[OpenWrt-Devel] [PATCH RFC 0/5] ath79: add micro non-physical true RNG based on timing jitter

Petr Štetiar ynezz at true.cz
Tue May 21 07:55:02 PDT 2019


Etienne Champetier <champetier.etienne at gmail.com> [2019-05-21 14:55:42]:

Hi,

> > First, simply writing to /dev/urandom does not increase the kernel's
> > entropy count, this casuses processes obtaining randomness to block.
> > Particularly processes using OpenSSL's RAND_bytes() will block until the
> > kernel emits 'random: crng init done'. This can take upwards of twenty
> > minutes.
> 
> 20 minutes seems excessive, isn't one of the process blocking boot ?

please note, that this is time as measured by kernel (I know it's userspace
starving the kernel entropy pool, but still). I've personally measured 18
minutes on my Apalis board (imx6)[1].

 i.mx6 (Freescale i.MX6 Quad/DualLite)

  [    3.281637] random: fast init done
  [ 1120.394672] random: crng init done (yeah, 18 minutes)

> One of the issue is that if you try to generate a new seed, you are
> just reading a hash of the seed you injected seconds earlier with
> maybe few new bits of entropy

Exactly, that's why it's recommended[2] to save it during EVERY shutdown, so it's
different EVERY boot.

 * Ensuring unpredictability at system startup
 * ============================================
 *
 * When any operating system starts up, it will go through a sequence
 * of actions that are fairly predictable by an adversary, especially
 * if the start-up does not involve interaction with a human operator.
 * This reduces the actual number of bits of unpredictability in the
 * entropy pool below the value in entropy_count.  In order to
 * counteract this effect, it helps to carry information in the
 * entropy pool across shut-downs and start-ups.

 [...]

 * Even with complete knowledge of the start-up activities, predicting the
 * state of the entropy pool requires knowledge of the previous history of the
 * system.

We're making it easier for the potential adversary, aren't we? We're currently
feeding static urandom.seed file (generated during first boot) to kernel every
other boot, in some cases it might result in the same file for the lifetime of
the device. I really miss any randomness in this.

> Just for the record, this is the default setting,

I know, that's why I'm proposing removal from the default ath79 images,
because I think, that it's wrong. Should the user ever need urandom-seed, then
it's just one opkg install away.

> you can change your config to generate a new one at each boot 

I know, but who does it? I expect best possible secure configuration by
default.

> (the worry was that we would wear off the flash too fast)

I understand the drawbacks, that's why I think, that it doesn't make much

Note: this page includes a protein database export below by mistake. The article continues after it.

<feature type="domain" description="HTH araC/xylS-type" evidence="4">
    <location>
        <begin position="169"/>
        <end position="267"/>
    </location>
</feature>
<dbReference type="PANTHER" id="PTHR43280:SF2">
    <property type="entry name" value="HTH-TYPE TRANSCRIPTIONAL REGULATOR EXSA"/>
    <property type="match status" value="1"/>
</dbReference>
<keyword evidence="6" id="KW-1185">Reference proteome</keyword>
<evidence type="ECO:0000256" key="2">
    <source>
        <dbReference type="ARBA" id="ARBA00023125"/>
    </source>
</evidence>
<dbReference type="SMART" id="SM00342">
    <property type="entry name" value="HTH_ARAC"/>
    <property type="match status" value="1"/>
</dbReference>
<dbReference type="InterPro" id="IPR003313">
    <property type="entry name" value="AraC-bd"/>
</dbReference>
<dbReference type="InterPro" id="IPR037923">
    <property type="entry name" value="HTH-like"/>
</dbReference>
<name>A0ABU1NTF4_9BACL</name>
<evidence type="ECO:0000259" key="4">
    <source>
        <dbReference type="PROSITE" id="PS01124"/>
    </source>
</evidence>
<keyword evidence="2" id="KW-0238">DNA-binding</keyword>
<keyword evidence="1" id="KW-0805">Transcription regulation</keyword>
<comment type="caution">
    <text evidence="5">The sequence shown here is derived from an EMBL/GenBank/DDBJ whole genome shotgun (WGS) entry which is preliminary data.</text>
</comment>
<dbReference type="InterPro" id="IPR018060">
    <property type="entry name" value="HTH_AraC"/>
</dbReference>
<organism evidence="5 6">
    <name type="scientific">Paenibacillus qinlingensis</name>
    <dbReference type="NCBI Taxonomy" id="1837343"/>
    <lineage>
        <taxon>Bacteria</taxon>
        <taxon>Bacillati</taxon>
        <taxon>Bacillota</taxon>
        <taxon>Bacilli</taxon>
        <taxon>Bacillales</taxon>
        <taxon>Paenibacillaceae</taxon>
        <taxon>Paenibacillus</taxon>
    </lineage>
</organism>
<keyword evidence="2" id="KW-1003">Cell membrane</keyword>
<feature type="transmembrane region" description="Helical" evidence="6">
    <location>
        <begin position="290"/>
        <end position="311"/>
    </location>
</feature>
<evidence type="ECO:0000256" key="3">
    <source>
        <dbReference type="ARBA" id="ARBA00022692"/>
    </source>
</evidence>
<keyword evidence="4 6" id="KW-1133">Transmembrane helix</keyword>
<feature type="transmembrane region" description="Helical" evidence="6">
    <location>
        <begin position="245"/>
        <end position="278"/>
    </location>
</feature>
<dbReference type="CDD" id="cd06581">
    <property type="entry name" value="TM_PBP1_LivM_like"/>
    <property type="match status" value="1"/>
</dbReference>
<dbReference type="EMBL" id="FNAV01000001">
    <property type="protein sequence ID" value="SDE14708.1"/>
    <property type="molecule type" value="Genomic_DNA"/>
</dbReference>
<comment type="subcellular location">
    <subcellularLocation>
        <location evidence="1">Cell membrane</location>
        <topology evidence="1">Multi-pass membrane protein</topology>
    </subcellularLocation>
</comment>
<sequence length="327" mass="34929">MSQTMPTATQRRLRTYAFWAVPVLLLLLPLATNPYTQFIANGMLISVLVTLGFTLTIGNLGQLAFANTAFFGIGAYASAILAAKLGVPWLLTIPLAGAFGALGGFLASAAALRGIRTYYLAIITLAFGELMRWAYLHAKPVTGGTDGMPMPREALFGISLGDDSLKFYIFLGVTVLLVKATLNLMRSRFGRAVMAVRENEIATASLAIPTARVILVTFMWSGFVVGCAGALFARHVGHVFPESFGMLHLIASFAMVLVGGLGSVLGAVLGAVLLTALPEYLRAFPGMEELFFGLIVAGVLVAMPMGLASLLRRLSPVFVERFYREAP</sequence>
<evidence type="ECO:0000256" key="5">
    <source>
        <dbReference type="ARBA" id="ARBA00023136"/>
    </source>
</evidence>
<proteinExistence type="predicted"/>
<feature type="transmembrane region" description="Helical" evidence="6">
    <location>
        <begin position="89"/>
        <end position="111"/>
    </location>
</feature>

sense to use it, if it's not good enough to be used in default/shipped
configuration.

> why not use jitterentropy RNG that is in kernel since 4.2 ?
> https://github.com/torvalds/linux/commit/bb5530e4082446aac3a3d69780cd4dbfa4520013

I started experiments with kmod-crypto-rng package which already contains
jitterentropy, drbg, krng and rng kernel modules, but it didn't improved the
long booting times for me on ath79.  Other reason was size of this kernel
module(s) as they provide much more functionality of course.

> I haven't had time to read all the papers from Stephan Muller, but I
> don't know how safe & tested Jitter RNG is on ALL architectures

I've based urngd on Jitter NPTRNG simply because Stephan did amazing work with
testing[3] and analysis of embedded CPUs as well. I couldn't say the same
about other solutions I've considered, like haveged for example. Bonus points
for being in the kernel since 2015, which makes me quite confident, that it
should work somehow on everything kernel runs on.

> For example this comment doesn't inspire me
> https://github.com/torvalds/linux/commit/bb5530e4082446aac3a3d69780cd4dbfa4520013#diff-8e0798e05c8dca3aa9007504c87cee73R125
> > If random_get_entropy does not return a value (which is possible on,
> > for example, MIPS), invoke __getnstimeofday
> > hoping that there are timers we can work with.

 (That's exactly why I took the liberty and added Stephan to the Cc: list of this
  email, so he could provide his input on this matters or other matters)

To me it just shows, that the implementation isn't naive and went through some
rounds of testing which apparently spotted some corner cases on some CPUs,
like for example this one:

    F.31 MIPS 4KEc V4.8 (T-Com Speedport W701V)

    ...

    Figure 120 

    ...

    the Shannon Entropy concludes that the CPU execution time jitter on this CPU
    is too small. The reason for that is the coarse counter which increments in
    multiples of 1,000. 

--> However, the good news is that on this CPU, the jent_entropy_init(3) call
    would fail, informing the caller about to not use the CPU Jitter random number
    generator.

So urngd with Jitter NPTRNG should hopefully provide good enough entropy or
none at all.

1. https://patchwork.ozlabs.org/patch/1056981/#2113014
2. https://git.kernel.org/pub/scm/linux/kernel/git/torvalds/linux.git/tree/drivers/char/random.c#n231
3. http://www.chronox.de/jent/doc/CPU-Jitter-NPTRNG.html (Section F.)

-- ynezz



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